A Temecula, California, City Council member who compared her fight against face mask mandates to Rosa Parks’ bus demonstration for civil rights has touched off a weeks-long controversy in the majority-white Riverside County city where residents are sharply divided over the comments and Black community members have expressed anger over the remarks.
The council member, Jessica Alexander, a staunch anti-mask Republican, has not addressed the issue since an April 13 council meeting when she brought up the civil-rights icon while expressing opposition to masks at in-person council meetings.
“Look at Rosa Parks. She was accommodated to the back of the bus, but she finally took a stand and moved to the front because she knew that that wasn’t lawful. It wasn’t truth. So she took a stand. At what point in time do we?” Alexander said. “I’m getting to the point where I’m getting accommodated in my office. I feel like I’m getting pushed to the back of the bus.”
The controversy, which festered for weeks and was used as fodder on “The Late Show With Stephen Colbert” Tuesday night, intensified after the latest council meeting.
During Tuesday’s meeting, additional time was dedicated to reading public comments on the issue, which was first reported in the Press-Enterprise. The comments ranged from calls for her resignation to support for her rejection of mask use.
“Her rants reeks of white privilege,” one commenter wrote.
“Respect Jessica Alexander as our elected official, and discourage the rhetoric that she is ‘culturally insensitive,’” wrote another.
Corey Jackson, co-director of the Moreno Valley-based Center Against Racism and Trauma, said in an interview that she should address concerns over the remarks.
“Her comments were very painful to the African American community, and as elected officials, if we make comments that cause trauma to another community we have to own it and we have to seek to remedy it,” Jackson said. “People need to be careful when they try to invoke the words and experience of Rosa Parks and Martin Luther King Jr. and Malcolm X and all others.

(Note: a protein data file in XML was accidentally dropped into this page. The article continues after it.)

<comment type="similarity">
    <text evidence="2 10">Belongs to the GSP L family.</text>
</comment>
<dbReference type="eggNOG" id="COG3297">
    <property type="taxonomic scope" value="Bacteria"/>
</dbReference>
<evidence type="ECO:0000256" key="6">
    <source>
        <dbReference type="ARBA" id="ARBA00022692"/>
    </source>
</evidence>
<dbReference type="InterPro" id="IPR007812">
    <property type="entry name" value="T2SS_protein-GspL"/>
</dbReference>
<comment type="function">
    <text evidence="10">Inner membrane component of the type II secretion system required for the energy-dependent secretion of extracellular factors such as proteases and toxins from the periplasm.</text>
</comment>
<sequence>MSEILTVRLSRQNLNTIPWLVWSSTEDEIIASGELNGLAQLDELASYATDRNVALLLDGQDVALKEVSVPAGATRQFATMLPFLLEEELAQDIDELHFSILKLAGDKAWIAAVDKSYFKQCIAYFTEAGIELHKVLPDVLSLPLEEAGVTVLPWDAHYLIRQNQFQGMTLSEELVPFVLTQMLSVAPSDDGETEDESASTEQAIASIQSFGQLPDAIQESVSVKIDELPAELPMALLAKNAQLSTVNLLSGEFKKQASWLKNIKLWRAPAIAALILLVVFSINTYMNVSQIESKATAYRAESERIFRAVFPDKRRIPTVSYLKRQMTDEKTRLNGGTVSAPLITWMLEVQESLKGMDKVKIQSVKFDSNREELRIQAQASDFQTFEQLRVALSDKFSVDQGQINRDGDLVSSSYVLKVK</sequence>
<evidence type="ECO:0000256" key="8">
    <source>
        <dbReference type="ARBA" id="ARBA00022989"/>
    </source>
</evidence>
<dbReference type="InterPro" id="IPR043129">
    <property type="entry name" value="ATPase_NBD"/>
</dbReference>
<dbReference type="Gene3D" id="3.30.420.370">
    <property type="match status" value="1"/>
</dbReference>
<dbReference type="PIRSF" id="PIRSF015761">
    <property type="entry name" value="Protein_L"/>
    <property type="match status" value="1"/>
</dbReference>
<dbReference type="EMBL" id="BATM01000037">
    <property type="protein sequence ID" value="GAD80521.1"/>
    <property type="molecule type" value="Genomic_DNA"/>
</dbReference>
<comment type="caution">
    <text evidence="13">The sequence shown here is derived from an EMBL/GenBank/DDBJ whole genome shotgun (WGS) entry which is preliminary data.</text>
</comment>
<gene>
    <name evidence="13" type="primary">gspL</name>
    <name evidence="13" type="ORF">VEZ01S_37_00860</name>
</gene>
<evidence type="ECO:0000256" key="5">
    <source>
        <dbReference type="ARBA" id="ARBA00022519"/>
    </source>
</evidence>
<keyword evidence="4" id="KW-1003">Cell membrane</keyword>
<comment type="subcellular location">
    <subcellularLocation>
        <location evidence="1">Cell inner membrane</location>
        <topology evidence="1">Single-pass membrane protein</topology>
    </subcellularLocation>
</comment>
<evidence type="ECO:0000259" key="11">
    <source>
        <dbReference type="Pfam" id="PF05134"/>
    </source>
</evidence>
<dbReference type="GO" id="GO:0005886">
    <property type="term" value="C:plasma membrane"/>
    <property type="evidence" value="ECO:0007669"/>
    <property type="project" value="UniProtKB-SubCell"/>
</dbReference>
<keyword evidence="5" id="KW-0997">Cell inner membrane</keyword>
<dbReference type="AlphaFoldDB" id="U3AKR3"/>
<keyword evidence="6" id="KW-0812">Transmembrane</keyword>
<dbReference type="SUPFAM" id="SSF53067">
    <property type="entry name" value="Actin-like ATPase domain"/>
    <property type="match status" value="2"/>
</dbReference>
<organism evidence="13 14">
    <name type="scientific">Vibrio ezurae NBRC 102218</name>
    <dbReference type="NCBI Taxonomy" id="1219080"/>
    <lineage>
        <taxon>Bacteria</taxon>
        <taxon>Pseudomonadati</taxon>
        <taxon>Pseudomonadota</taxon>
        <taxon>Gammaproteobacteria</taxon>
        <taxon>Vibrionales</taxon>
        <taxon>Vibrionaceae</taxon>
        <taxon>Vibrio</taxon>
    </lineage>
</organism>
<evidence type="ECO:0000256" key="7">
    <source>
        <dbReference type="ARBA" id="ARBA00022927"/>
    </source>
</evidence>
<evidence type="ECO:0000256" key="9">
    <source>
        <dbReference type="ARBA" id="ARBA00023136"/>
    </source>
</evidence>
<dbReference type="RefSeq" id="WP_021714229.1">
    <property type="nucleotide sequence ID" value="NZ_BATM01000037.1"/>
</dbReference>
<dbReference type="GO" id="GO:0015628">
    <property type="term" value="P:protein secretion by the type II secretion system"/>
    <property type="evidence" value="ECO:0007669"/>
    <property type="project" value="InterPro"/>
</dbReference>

Some called for her to attend diversity training through the city’s Race, Equity, Diversity and Inclusion Commission and at least one resident asked that the other council members denounce her comments.
After the public comments, most council members focused on the topic of a face mask mandate itself. Mayor Maryann Edwards emphasized that Temecula has not issued a mandate and that residents have the “freedom to do whatever they want.” Current mask-wearing guidance has been issued by the state and was most recently updated Tuesday to align with the Centers for Disease Control and Prevention’s new recommendation that fully vaccinated people do not need to wear a mask outside unless they’re around strangers.
But Councilmember Zak Schwank directly addressed Alexander and urged her to apologize for her comments.
“Wearing a mask is not a civil-rights issue, it’s not a battle, it’s not a civil-rights battle. Equating the two is offensive,” Schwank said. “I think we can all agree, from the people we heard tonight and the emails we received, that the community is disappointed and hurt by your comments … We need to be more mindful that we represent the entire city, not just a certain fraction of the city.”
Alexander did not respond to a request for comment.
The COVID-19 pandemic has disproportionately affected Black and Latino communities, a reality that some public commenters addressed in condemnation of Alexander’s remarks. Temecula has a majority-white population. About 68% of residents are white, and about 4.6% are Black, according to the most recent available U.S. census data.
This isn’t the first time that the Temecula City Council has drawn concerns over racially insensitive comments, as residents pointed out during public comment and in a public Facebook group dedicated to bettering police interactions with people of color.
In June, shortly after the police shooting of George Floyd, former mayor and current Councilmember James Stewart wrote in an email that he didn’t “believe there’s ever been a good person of color killed by a police officer.”
Stewart later said that the email, dictated via voice memo, mistakenly included the word “good,” and that his comments were specifically in reference to his belief that no person of color had been killed by police in Temecula or Riverside County.
Soon after, Stewart resigned as mayor.